Nil Rate Band Discretionary Trusts (NRBDTs) were commonly used before the introduction of the Transferable Nil Rate Band (TNRB) on 9 October 2007. Before its introduction, if spouses gave all their assets to each other outright the Nil Rate Band (NRB) was often wasted. The spouse would inherit everything tax free from their spouse, but the unused NRB would be lost.
Inheriting outright would often cause them an IHT liability on their death as they would now own assets worth more than their individual NRB.
Spouses would instead include a NRBDT in their wills to ensure that they could take advantage of both NRBs.
What are Nil Rate Band Discretionary Trusts (NRBDTs)?
NRBDTs are simply a discretionary trust that takes assets up to the value of the NRB. Discretionary Trusts are relevant property trusts and therefore their own legal entity for IHT purposes. The assets held in the trust are seen as owned by the trust and not by the trust’s beneficiaries, and therefore are not part of the beneficiaries’ taxable estates.
The trust would commonly name the surviving spouse and others (usually children and remoter descendants) as potential beneficiaries of the trust. The trustees would then allow the surviving spouse access to capital, often by the way of a loan that is repaid on the survivor’s death and could also provide for a child’s education and welfare.
A letter of wishes would be drafted alongside the will to guide the trustees on how they should act, usually stating that the spouse should be treated as the main beneficiary and that assets would then be distributed to children on the spouse’s death.
Whilst the introduction of the TNRB has led to a decrease in the use of Nil Rate Band Discretionary Trusts, there still are two main scenarios when a NRBDT will be of use to clients and also some less common uses.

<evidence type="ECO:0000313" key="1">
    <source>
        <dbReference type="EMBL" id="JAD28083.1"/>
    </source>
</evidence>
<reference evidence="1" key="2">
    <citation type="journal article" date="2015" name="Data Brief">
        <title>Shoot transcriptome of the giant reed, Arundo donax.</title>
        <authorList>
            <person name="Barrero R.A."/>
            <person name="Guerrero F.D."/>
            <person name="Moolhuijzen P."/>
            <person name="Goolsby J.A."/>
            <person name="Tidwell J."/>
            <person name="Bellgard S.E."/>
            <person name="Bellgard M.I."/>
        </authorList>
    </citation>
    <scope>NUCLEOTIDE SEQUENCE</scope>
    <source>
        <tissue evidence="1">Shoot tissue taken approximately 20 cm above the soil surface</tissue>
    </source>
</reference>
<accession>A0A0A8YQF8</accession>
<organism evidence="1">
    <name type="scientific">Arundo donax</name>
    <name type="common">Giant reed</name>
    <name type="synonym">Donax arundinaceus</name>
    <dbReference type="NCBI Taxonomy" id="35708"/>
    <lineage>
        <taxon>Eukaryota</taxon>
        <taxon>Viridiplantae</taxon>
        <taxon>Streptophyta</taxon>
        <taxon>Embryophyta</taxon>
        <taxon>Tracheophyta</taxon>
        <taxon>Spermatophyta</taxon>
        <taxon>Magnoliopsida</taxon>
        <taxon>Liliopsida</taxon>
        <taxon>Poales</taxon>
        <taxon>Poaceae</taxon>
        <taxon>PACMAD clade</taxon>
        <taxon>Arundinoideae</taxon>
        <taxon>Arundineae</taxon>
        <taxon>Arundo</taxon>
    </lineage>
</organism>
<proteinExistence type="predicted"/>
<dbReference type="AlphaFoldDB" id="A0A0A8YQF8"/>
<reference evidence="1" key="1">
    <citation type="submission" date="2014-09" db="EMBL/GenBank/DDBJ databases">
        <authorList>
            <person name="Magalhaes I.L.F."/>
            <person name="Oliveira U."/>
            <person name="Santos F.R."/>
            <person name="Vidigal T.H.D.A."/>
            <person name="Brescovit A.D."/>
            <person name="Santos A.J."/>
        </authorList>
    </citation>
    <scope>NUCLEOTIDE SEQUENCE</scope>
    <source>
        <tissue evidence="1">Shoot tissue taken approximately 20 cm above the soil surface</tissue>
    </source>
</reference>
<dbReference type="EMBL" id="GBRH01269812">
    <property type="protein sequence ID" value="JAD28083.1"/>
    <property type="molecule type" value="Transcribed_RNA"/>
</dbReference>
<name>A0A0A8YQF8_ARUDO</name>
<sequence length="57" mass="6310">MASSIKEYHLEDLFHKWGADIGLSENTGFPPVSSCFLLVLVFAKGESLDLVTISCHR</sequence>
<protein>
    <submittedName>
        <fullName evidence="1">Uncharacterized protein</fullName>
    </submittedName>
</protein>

Unmarried Couples and Nil Rate Band Discretionary Trusts
Unmarried couples do not benefit from either the spousal exemption, the TRNB or transferable Residential Nil Rate Band (RNRB). The estates of an unmarried couple leaving everything to each other would therefore be considered for IHT on both first death and second death and without the benefit of two NRBs on second death. This could lead to an unnecessarily high IHT charge on second death.
The solution would be to use a NRBDT. Any assets passing to the trust would remain outside of the partner’s estate for IHT purposes, but they could continue to benefit from those assets.
The advantage of using a NRBDT here is best shown by way of example:
John and Jane are a married couple owning £300,000 each. They have no joint children, but John has children from a previous relationship.
John dies first, leaving his estate to her outright. On his death no IHT is due thanks to the spousal exemption and his unused NRB (and RNRB) are available to transfer to Jane. On Jane’s death, she passes her estate of now £600,000 to John’s children. As her estate benefits from her own NRB, and John’s unused NRB, no IHT would be payable on her death. Whilst her estate does not need RNRB, stepchildren are classed as direct descendants for the purpose of RNRB.